Gautam Bhan works on the politics of poverty, inequality and development in Indian cities with a focus on housing, social security, governance and urban planning theory. He co-anchors on-going research at IIHS on ‘Reframing Urban Inclusion’, looking at new theory and evidence on urban equity; projects on violence, the quality of democracy and public space; as well as on-going research on urban evictions.
He co-leads large training programmes on housing for the Government of Karnataka as well as Tamil Nadu, and has extensive experience in adivising public institutions on housing policy including providing inputs to the Rajiv Awas Yojana, the New Delhi Municipal Act, and the National Urban Livelihoods Mission.
Garima’s areas of research include issues of vulnerabilities and risks particularly in urban areas, migration, climate change and multi-dimensional urban poverty. She supports the practice team on urban policy projects. She has led several urban policy projects including those on disaster risk for UNISDR, urban poverty for UNDP and overall urban policy support partnership with Rockefeller Foundation. She led in building and delivering capacity building programmes for working professionals on various themes including – Integrated Urban Disaster Risk Reduction, Urban India & Environmental Sustainability, Data Visualisation and Re-imagining the world-class city. She also contributes to the curriculum building exercise for Quantitative and Empirical Methods, Urban Management and Urban Planning. Garima also assists with the project management of the organisation.
She has an extensive experience in planning, research and capacity building. Before joining IIHS, she’s led design and development projects for sustainable community habitats. Garima has worked with the City of Somerville (Massachusetts) as a graduate consultant for analysing existing and designing new parking regulations. She was a part of the London Organizing Committee of Olympic Games (2012), where she helped prepare accessibility & inclusion guidelines and led the accessibility management team in the transportation planning projects.
G Padmanabhan joined UNDP in 1992, and has been handling the Disaster Management (DM) portfolio of UNDP-India since 1995. Apart from handling the core functions of UNDP in this field, he was closely involved in developing UN’s Tsunami Recovery Framework in India and has a good understanding of the concepts of DM and integrating DRR activities in development. Padmanabhan has been providing advice to Governments of countries in the Asia region on various aspects of Disaster Management. He also served as Deputy Programme Director of an Electricity Network Rehabilitation programme in northern Iraq.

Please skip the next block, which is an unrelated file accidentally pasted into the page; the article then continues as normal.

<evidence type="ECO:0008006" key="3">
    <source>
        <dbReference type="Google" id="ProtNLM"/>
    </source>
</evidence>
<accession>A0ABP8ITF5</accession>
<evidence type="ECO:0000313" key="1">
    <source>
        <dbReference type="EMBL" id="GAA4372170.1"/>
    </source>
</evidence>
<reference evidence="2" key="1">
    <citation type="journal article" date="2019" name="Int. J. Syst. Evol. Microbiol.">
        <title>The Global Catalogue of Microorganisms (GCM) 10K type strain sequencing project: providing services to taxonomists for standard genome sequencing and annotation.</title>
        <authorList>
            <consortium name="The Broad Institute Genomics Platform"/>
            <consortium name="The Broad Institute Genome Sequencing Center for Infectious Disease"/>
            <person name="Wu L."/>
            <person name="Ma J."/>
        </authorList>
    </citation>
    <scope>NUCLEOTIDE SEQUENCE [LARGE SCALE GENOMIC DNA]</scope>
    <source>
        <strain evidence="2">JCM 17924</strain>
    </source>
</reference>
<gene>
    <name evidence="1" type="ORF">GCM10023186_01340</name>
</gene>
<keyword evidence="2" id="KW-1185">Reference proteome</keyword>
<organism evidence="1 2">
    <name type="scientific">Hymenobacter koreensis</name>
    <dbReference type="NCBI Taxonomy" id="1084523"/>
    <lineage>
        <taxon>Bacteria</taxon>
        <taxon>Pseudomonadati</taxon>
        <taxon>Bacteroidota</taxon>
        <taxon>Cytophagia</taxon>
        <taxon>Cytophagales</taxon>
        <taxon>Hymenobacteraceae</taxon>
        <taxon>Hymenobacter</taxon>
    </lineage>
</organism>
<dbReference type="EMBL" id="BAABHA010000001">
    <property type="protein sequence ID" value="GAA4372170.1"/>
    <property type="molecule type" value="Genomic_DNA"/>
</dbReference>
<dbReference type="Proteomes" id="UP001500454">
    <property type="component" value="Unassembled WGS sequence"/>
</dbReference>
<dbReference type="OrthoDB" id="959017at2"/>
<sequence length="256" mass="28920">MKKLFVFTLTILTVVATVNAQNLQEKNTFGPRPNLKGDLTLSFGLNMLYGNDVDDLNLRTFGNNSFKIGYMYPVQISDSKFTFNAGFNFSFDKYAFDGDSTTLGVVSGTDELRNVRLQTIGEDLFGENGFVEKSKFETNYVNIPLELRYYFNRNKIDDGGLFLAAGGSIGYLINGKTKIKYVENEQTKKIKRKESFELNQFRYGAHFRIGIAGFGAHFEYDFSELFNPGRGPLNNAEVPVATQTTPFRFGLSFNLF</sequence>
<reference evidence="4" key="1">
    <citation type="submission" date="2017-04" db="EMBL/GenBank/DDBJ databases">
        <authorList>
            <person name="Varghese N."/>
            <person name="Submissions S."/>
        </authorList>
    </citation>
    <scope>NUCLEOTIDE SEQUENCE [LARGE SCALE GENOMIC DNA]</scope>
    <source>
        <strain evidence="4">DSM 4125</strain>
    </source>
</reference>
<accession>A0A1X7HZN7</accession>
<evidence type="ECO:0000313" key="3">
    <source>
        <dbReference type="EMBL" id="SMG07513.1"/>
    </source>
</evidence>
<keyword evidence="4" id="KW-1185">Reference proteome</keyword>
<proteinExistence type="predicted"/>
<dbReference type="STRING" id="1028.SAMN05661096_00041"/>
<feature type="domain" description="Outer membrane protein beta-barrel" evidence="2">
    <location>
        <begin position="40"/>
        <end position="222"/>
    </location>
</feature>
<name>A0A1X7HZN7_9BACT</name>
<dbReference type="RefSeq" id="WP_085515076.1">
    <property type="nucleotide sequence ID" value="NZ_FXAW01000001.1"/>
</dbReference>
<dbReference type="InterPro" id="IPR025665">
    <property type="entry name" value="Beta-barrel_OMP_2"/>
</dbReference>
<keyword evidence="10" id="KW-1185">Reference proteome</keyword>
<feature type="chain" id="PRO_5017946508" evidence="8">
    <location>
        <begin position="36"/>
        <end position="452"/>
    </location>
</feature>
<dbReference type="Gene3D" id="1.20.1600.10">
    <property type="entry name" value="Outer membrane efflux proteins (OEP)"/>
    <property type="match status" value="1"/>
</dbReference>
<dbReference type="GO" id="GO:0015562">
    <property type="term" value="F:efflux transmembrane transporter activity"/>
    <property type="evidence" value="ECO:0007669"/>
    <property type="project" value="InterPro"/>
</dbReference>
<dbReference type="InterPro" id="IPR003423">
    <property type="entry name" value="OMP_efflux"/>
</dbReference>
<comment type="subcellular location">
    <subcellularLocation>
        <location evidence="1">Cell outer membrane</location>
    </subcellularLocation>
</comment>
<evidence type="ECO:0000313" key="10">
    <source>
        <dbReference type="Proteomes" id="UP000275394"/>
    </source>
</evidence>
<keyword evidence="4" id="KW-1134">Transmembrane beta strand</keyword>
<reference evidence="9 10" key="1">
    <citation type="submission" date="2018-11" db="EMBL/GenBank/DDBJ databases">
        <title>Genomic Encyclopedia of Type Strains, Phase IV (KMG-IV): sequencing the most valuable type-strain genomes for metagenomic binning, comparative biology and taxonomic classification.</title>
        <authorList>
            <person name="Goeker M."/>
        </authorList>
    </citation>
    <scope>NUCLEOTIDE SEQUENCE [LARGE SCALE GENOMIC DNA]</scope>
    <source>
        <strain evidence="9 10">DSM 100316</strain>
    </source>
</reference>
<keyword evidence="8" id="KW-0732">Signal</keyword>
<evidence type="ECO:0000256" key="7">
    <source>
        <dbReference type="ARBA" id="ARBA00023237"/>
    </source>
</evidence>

Seeta had a distinguished academic and research career as a professor of Development Economics at the University of Mumbai. She has also been a Visiting Professor at Jawaharlal Nehru University, Oxford University and Erasmus University, Rotterdam. She joined the United Nation’s Development Programme (UNDP) and recently retired as Associate Country Director. She has been an Advisor to the Planning Commission of India, Reserve Bank of India, various state governments, and several bilateral and multi-lateral agencies.
She guided and supported the preparation of over 26 sub-national Human Development Reports in India, which is a path-breaking effort globally, and has also led the formulation of Human Development curricula that have been introduced in several Indian universities including the Lal Bahadur Shastri National Academy of Administration that trains Indian Administrative Service officers. This curriculum has also been adopted by UNDP country offices in Afghanistan, Indonesia and Mongolia.
Somnath has more than 23 years of international consulting experience in strategic management, institutional reform and governance, decentralization and urban management. He has managed and led a number of institutional development and strategic advice tasks for governments in South Asia, Africa and China as well as for private sector, bilateral and multi-lateral institutions, and INGOs.
His recent assignments include assistance to the formulation of India’s National Urban Sanitation Policy (NUSP), Sanitation Rating of Class I Indian Cities (2010); air and water pollution study for India Vision 2030 (World Bank/MoEF); impact assessment of World Bank’s rural water investments in India; strategy for primary waste collection in Monrovia; multi-sector monitoring and evaluation for a national public sector capacity building programme in Ethiopia; Economics of Sanitation in South Asia; Service Delivery Assessments for Water Sector; design of Bangladesh’s Urban Governance programme investments; Public Toilets for cities in developing countries, etc.
His clients include multilateral (WB, ADB, UNICEF); bilateral (DFID, GIZ, AusAID, SIDA), INGOs apart from national and local governments. He has extensive field experience in more than 300 districts of 25 Indian states, various cities in India, and provinces/cities in Ethiopia, Liberia, China, Bangladesh, and Sri Lanka.
Sumetee Pahwa Gajjar
Sumetee Pahwa Gajjar is Lead – Practice at the Indian Institute for Human Settlements (IIHS) in Bangalore. She is a contributing author of the chapter on Urban Areas in Working Group II’s 2014 Report of the IPCC. At IIHS, Sumetee anchors the IDRC-funded CARIAA (Collaborative Action Research Initiative in Africa and Asia) project, within which IIHS leads the South Asia Region of the ASSAR (Adaptation at Scale in Semi-Arid Regions) consortium.
Sumetee received her doctorate in Sustainable Development from the University of Stellenbosch in South Africa, where she extended the application of the resilience framework to corporate sustainability. Sumetee spent 13 years in Cape Town where she pursued post-graduate studies and did consulting and training for the public sector.
Sumetee researched bio-climatic architecture for her architectural thesis. She focused on architectural conservation and heritage projects in her early career in New Delhi and in the US. For her masters dissertation she studied the impact of managers’ disciplinary backgrounds on their approach towards integrated development planning of local municipalities in South Africa.